It’s not a sappy ballad, but rather a mid-tempo song complete with doo-wop backing vocals and a vibraphone. Still, it’s a song that makes a mark.

13. “It’s Alright”

Song Year: 1961

There’s a 1950s sensibility to “It’s Alright,” with the 12/8 swing feel and the repetitive backing vocals, but none of those elements are bad things.

Sam Cooke, backed by a salty string section and a piano line that could have been played by Little Richard, reassures his beloved that he’ll always be there for her. He gets the same reassurance from her since he knows everything will be fine as long as she loves him. It’s very sweet.

14. “Cupid”

Song Year: 1961

“Cupid” features Cooke’s smooth, soulful vocals over a bouncy, upbeat rhythm and a memorable melody. The lyrics find the narrator asking Cupid to resolve his love problems. If Cupid would only shoot this one specific woman, then the narrator could have her because she’d love him back.

The song reached number 17 on the Billboard Hot 100 chart and has since become a classic of the soul and R&B genres. Notable covers of the song include versions by Johnny Rivers, The Spinners, and the late Amy Winehouse.

15. “Having a Party”

Song Year: 1962

“Having a Party” is a B-side (this one to “Bring It On Home to Me”) that became a hit on its own. That wasn’t unheard of, but it was unusual. The song is about, well, having a party. Good times are had by all when you have a party, and Cooke did his best to capture that feeling.

Once the song was released, it became a mainstay of his live performances, with Cooke usually saving it for last. During the performance, he’d bring the other acts on the bill back out onto the stage to sing it with him, creating a party right there in front of the audience.

16. “Rome (Wasn’t Built in a Day)”

Song Year: 1964

True love is worth working for, according to “Rome (Wasn’t Built in a Day).” Part of 1964’s Ain’t That Good News, the song has a gentle melody and heartfelt lyrics that encourage the listener to slow things down, and that good things take time.

It wasn’t released as a single, but it’s such a well-written song that fans embraced it and many artists have covered it, including Nick Lowe and Tom Gaebel.

17. “I’ll Come Running Back To You”

Song Year: 1957

“I’ll Come Running Back to You” features Cooke’s smooth vocals over a gentle guitar riff and staccato piano triplets. The lyrics tell of a man who promises to return to his lover no matter what obstacles stand in their way. The title phrase has become one of the most memorable and iconic phrases in Cooke’s discography.

The song was an early hit for Cooke, and breaking into the top 20, it helped cement his status as a rising star in the world of soul and R&B music.

18. “Ain’t That Good News”

Song Year: 1964

The title track of Sam Cooke’s final studio album features an upbeat melody, shin-kicking horns, and gospel-inspired backing vocals, and its lyrics celebrate the joy and hope that come with the promise of good news.

The song’s gospel roots may result from the tragic death of Cooke’s 18-month-old son Vincent, which had happened about six months before Cooke wrote and recorded it. Looking for good in the wake of a tragedy seems to be a universal human course of action.

19. “That’s It, I Quit, I’m Moving On”

Song Year: 1961

We’ve all come to that point in a relationship where the last straw falls, and that’s what “That’s It, I Quit, I’m Moving On” is about. The narrator has put his all into a relationship, but as the red flags have amassed, he’s finally had enough and ends things. It was a top-40 hit for Cooke, just one in an impressively long line.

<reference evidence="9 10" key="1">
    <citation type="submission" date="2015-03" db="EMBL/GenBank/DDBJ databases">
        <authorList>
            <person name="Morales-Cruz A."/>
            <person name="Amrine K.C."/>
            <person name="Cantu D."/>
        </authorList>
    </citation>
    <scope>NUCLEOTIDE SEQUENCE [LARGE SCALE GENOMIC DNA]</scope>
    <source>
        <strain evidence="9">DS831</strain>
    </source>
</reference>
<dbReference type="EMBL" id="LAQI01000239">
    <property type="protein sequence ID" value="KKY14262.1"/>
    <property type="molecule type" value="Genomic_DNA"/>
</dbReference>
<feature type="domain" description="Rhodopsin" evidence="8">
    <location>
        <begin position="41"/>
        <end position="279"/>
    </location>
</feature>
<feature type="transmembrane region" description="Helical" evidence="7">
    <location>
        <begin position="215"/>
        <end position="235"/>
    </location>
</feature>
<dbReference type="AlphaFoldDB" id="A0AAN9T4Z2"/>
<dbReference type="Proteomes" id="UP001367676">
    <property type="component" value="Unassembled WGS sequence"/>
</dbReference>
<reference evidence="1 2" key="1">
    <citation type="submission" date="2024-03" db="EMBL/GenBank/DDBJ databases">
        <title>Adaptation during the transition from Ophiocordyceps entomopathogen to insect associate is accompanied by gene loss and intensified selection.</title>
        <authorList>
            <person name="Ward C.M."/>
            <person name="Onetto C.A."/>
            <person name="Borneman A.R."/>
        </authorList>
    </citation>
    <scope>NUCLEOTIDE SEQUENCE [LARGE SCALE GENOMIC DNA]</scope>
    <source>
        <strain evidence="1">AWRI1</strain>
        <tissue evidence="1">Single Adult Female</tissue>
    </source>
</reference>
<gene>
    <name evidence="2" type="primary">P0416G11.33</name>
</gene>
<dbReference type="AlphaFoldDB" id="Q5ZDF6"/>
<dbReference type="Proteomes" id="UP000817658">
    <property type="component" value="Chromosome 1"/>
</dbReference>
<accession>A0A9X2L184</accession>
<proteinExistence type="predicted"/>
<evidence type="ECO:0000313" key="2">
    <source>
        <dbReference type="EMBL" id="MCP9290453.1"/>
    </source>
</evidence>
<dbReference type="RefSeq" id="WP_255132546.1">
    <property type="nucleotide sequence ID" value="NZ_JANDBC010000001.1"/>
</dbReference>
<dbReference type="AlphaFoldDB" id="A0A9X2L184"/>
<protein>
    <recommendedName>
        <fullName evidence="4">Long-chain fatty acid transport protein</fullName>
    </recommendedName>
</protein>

20. “Falling in Love”

Song Year: 1963

Unrequited love is a bummer. That’s the gist of “Falling in Love,” which finds Cooke singing in the voice of a narrator who loves someone who doesn’t feel the same way. While it was written by an adult Cooke, there’s a certain teenage mentality in the lyrics, especially the part about how the narrator knows other people have endured this same heartache, but no one has suffered more than he is at this moment. Poor Sam.

21. “Frankie and Johnny”

Song Year: 1963

One of the stranger two-word phrases in the music business is “murder ballad.” That’s what “Frankie and Johnny” is, based on the true story of two 19th-century lovers that ended in gunfire.

Cooke’s version isn’t much of a ballad with that bluesy horn section screaming in the background. It works out to be something of a raucous piece of music, but you can still hear the tragedy of the tale in Cooke’s voice.

22. “Tennessee Waltz”

Song Year: 1964

Hundreds of acts (many of them country) have covered “Tennessee Waltz,” but Cooke’s version was the most driving, bolstered by the insistent horn section pushing the rhythm throughout.

While Patti Page made the song a gigantic hit in 1950, Cooke’s rendition was so different that it feels like an entirely new piece of music. It was the B-side to “Good Times,” but it still reached number 35 on the charts.

23. “Summertime”

Song Year: 1957

“Summertime,” written by George Gershwin for Porgy and Bess, is up there with The Beatles’ “Yesterday” when it comes to the most-covered songs of all. Seemingly everyone has done a version of it, from Billie Holiday to Janis Joplin to R.E.M.

And then there’s Sam Cooke. His version features a slow, jazzy arrangement with a gentle piano accompaniment and his smooth, soulful vocals. It wasn’t released as a single, but it has become a beloved cover of the classic song about the joys and pleasures of summertime.

Top Sam Cooke Songs, Final Thoughts

The untimely death of Sam Cooke robbed the world of a great deal of wonderful music that he undoubtedly would have continued making. Thankfully, he left behind a wealth of material before that sad day in 1964. These songs represent some of his best work.